The crucifiction is actually the most significant part of Easter to many who don't actually believe the resurrection. Believing that Jesus Christ actually died on the cross is important, I guess! It is a starter to believe in this great man who was around two thousand years ago.
Cheers and happy Easter.
Monday, April 6, 2009
NZ police nab potheads in cannabis sweep...
A cannabis sweep in the eastern North Island has seen 260 people arrested and 40,000 cannabis plants destroyed.
Two hundred and sixty people have been arrested and 40,000 cannabis plants destroyed in a sweep across the eastern North Island.
The police annual cannabis recovery operation covered an area from the bottom of the Coromandel to Central Hawke's Bay, including Gisborne and the Bay of Plenty.
Customs, Ministry of Fisheries and Inland Revenue staff were also involved in the operation.
Thirty people are facing drug dealing charges, another 88 face a variety of other drugs charges.
A large quantity of cash and five vehicles have been seized. Twenty seven firearms and a P lab were found during searches of various houses.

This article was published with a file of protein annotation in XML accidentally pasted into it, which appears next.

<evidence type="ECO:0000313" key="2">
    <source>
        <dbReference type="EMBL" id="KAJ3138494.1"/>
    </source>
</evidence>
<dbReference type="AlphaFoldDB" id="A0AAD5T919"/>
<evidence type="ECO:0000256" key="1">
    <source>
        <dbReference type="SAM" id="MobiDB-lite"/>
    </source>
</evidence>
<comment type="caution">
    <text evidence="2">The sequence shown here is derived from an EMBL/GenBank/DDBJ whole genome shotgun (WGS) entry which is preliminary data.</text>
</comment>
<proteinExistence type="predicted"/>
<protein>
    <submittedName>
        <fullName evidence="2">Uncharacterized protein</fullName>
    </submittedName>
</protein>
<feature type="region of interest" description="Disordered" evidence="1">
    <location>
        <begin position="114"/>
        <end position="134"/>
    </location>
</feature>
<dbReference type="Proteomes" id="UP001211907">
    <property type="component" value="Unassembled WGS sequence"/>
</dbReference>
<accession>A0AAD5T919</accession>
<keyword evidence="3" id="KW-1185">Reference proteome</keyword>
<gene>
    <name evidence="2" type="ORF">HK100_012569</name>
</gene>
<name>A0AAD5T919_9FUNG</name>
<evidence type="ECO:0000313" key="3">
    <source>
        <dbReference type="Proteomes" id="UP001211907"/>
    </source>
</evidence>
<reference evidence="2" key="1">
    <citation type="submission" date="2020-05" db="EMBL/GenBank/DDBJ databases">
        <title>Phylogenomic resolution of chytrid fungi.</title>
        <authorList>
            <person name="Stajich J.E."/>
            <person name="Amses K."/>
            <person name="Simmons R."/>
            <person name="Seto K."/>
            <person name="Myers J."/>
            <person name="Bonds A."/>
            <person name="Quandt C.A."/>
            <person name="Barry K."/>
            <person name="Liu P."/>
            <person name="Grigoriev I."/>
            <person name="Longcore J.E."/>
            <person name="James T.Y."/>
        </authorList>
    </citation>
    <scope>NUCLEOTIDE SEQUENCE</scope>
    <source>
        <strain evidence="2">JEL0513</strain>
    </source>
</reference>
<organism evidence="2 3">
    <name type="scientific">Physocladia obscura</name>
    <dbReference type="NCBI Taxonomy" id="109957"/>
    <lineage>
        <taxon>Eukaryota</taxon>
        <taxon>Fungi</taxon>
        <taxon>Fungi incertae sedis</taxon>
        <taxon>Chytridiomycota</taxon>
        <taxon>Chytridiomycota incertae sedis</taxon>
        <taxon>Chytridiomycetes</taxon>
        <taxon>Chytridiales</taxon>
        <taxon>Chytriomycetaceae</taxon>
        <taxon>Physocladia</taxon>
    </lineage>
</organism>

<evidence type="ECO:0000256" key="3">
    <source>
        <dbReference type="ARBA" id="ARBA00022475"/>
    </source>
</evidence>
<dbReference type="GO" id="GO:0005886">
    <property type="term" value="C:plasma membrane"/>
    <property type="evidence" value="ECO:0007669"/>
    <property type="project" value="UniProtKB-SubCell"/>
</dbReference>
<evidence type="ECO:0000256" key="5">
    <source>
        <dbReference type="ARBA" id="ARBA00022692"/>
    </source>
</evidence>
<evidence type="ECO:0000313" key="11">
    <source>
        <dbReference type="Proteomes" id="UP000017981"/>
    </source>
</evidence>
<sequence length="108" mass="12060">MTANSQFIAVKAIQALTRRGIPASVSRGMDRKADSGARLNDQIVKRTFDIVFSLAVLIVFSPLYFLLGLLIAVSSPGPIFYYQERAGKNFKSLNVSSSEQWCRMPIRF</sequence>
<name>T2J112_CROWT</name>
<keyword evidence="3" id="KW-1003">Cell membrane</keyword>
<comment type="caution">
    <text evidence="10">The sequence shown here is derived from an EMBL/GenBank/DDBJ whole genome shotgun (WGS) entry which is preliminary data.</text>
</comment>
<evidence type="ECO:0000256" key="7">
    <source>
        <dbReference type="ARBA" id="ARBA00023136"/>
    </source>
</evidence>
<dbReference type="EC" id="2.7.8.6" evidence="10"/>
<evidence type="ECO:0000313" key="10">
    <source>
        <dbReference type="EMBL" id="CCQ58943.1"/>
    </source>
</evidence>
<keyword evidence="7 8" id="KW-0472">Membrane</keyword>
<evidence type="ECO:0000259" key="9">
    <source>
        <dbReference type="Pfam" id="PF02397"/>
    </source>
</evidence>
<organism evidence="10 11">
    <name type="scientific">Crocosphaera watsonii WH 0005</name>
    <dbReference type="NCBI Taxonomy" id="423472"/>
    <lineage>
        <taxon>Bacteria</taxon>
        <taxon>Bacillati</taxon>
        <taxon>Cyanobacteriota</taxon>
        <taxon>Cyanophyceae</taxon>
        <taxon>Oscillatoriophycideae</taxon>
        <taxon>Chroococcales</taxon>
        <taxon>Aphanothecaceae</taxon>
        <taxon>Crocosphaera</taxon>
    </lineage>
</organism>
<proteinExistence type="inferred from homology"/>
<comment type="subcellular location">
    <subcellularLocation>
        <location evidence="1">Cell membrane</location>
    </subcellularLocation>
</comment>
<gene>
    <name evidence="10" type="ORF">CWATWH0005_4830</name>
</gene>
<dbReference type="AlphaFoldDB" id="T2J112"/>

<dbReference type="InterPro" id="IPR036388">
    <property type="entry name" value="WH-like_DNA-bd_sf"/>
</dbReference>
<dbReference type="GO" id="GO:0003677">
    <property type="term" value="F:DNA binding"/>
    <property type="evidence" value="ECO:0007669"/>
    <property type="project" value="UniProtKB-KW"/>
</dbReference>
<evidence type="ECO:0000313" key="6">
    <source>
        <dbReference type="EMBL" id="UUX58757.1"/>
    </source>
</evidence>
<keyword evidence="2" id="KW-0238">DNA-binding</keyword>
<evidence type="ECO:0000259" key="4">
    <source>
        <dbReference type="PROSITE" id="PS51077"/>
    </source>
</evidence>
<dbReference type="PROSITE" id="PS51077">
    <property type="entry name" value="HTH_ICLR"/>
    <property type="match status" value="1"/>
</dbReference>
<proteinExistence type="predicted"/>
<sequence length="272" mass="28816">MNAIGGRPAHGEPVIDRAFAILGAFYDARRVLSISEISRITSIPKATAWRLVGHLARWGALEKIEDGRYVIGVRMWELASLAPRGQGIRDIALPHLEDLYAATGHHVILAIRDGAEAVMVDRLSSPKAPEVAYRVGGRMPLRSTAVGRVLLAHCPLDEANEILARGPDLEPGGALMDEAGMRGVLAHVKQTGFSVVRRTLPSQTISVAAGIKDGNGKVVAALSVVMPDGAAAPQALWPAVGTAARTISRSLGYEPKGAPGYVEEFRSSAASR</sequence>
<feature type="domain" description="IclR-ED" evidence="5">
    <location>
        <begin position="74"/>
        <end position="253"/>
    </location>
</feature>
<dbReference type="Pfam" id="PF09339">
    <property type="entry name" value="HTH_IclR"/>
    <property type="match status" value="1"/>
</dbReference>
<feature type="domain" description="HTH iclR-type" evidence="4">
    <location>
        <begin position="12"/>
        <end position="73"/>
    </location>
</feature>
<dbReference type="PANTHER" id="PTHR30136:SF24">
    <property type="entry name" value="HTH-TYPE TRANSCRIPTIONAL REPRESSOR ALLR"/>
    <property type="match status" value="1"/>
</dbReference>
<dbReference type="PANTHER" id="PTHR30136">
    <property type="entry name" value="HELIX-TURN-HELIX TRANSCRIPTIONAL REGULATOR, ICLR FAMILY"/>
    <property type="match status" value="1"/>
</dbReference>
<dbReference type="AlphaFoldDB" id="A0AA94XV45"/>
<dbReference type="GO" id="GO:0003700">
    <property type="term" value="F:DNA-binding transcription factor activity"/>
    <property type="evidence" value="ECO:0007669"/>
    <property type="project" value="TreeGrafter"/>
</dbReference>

© 2009 NZCity, NewsTalkZB
Friday, April 3, 2009
I was just reading a weekend paper here in Wellington, New Zealand, where an article reveals how "Big Brother" is alive and kicking and trawling social network sites to gain possible information on their members.
The article discussed how NZ government departments are trawling these sites for information that can be used against people on social welfare benefits for fraud purposes. One woman had been caught, redhanded you might say, because she admitted a relationship on the social networking site, and the department took a fraud case against her.
Even employers are in on the act looking for information to use against employees: In one case an employee was caught bragging on the site that he was taking a "sickie" from work because he still had a massive hangover.
If this is happening in a little country like NZ, just imagine on what scale it is being used in larger countries like Australia, Britain or in North America and Europe?
In the United Kingdom they propose to go one step further by creating a special website designed for monitoring the internet. So much for democracy and freedom of expression.
In my opinion they are a despicable bunch of Sebastians!